provides several methods/functions for carrying out useful tasks related to the controls. Each method operates on all the controls in the ControlSet. Most of the methods of
simplifies a complex task and can be invoked in a single line.
These methods reduce the set of matched controls to those that pass a criteria (defined by the method).
- FilterByType() - finds and returns controls of specified type.
- FilterByTypes() - finds and returns controls of specified types.
- FilterByProperty() - finds and returns controls whose property value matches a specified criteria.
- RemoveByType() - removes controls of specified type.
- RemoveByTypes() - removes controls of specified types.
- Not() - removes the given list of controls.
- Even() - returns controls at even indices.
- Odd() - returns controls at odd indices.
- Gt() - returns controls at index greater than specified index.
- Lt() - returns controls at index lesser than specified index.
- Enabled() - returns all enabled controls.
- Disabled() - returns all disabled controls.
- Visible() - returns all visible controls.
- Invisible() - returns all invisible controls.
- Checked() - returns all checked controls.
- Unchecked() - returns all unchecked controls.
These methods operate on property values.
- SetValue() - sets the value of specified property (of all controls) to a given value.
- GetValue() - returns the value of specified property (of all controls) as List object.
- SetBinding() - attaches a binding to specified property (of all controls).
- ClearValue() - clears the local value of a specified property (of all controls).
- Val() - returns the current value of first control.
- Data() - gets or sets an arbitrary object to all controls (similar to multiple Tag properties).
These methods are used to hide/show controls, with optional animation. The speed of animation and the opacity can be specified through arguments.
- Hide() - hides all controls.
- Show() - displays all controls.
- Toggle() - alternates the visibility of controls.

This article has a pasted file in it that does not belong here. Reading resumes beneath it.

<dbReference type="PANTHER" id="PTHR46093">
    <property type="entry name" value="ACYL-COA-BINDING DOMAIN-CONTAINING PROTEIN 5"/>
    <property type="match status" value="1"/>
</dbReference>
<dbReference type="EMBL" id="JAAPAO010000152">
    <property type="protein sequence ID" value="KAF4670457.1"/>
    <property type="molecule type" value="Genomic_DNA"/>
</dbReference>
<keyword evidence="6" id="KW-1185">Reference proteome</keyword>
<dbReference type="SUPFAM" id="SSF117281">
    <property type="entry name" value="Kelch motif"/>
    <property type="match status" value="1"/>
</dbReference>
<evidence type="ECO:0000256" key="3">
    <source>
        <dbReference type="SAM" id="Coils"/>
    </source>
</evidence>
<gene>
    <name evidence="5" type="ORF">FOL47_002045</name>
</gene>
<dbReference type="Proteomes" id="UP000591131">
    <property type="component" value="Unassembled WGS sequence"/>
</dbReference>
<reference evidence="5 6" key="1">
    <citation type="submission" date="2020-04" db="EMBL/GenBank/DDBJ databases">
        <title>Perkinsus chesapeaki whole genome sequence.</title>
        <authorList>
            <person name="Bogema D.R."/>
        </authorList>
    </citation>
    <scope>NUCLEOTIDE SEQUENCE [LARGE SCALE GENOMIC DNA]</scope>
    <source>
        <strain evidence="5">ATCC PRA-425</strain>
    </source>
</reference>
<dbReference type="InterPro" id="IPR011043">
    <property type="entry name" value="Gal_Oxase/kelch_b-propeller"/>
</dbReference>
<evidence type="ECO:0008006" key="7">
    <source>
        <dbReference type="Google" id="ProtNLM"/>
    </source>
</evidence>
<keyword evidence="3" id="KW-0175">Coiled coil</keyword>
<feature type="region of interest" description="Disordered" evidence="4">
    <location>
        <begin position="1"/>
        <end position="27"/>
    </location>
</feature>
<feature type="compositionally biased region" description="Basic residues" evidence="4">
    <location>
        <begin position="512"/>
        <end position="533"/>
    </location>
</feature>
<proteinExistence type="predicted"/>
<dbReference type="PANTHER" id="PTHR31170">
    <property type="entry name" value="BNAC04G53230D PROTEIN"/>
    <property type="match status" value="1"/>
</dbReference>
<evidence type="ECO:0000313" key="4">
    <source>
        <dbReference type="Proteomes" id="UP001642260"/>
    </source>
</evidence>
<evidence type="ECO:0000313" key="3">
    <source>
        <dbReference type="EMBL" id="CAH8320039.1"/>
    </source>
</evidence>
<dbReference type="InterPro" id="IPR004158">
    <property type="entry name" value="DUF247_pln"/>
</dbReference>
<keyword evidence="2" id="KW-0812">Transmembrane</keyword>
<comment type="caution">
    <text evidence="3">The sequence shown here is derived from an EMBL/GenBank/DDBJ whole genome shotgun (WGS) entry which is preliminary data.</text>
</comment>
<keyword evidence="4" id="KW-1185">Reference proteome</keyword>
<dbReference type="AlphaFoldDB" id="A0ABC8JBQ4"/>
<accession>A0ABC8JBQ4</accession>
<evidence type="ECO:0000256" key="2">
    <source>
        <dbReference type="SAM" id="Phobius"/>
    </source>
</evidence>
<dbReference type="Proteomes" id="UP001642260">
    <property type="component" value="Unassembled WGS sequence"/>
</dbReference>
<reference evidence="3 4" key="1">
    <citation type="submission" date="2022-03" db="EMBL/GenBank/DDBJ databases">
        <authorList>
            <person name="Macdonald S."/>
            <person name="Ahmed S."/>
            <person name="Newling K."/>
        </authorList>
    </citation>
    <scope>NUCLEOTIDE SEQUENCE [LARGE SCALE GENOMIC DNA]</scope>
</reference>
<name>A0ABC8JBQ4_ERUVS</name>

- FadeOut() - hides the controls by fading them to transparent.
- FadeIn() - displays the controls by fading them to opaque.
- FadeTo() - sets the opacity of controls to a specified value.
- FadeToggle() - alternates the transparency of controls.
- SlideUp() - hides the controls with a sliding motion.
- SlideDown() - displays the controls with a sliding motion.
- SlideTo() - sets the height of controls to a specified value.
- SlideToggle() - displays or hides the controls with a sliding motion.
These methods are used to carry out a custom animation on a given property.
- Animate() - animates the controls on a given property and settings (like duration, begin/end values, etc.)
These methods simplifies the tasks related to event-handling. The events can be specified by high-level event names, defined by EventType enumeration. For more information, see documentation.
- AddHandler() - attaches an event handler to specified event of all controls.
- RemoveHandler() - removes the specified event from all controls.
- Bind() - attaches an event handler to event specified by a high level name. Events attached using Bind() can be fired manually.
- Trigger() - fires/invokes the event handler of specified event manually (without actual event occurs).
These methods operate on layout attributes like position, size, etc.
- Detach() - deletes/removes all controls from the rendered output.
- DetachByType() - deletes/removes controls of given type from the rendered output.
- DetachByTypes() - deletes/removes controls of given types from the rendered output.
- Empty() - removes all controls from a container control (like Panel, Grid, etc.)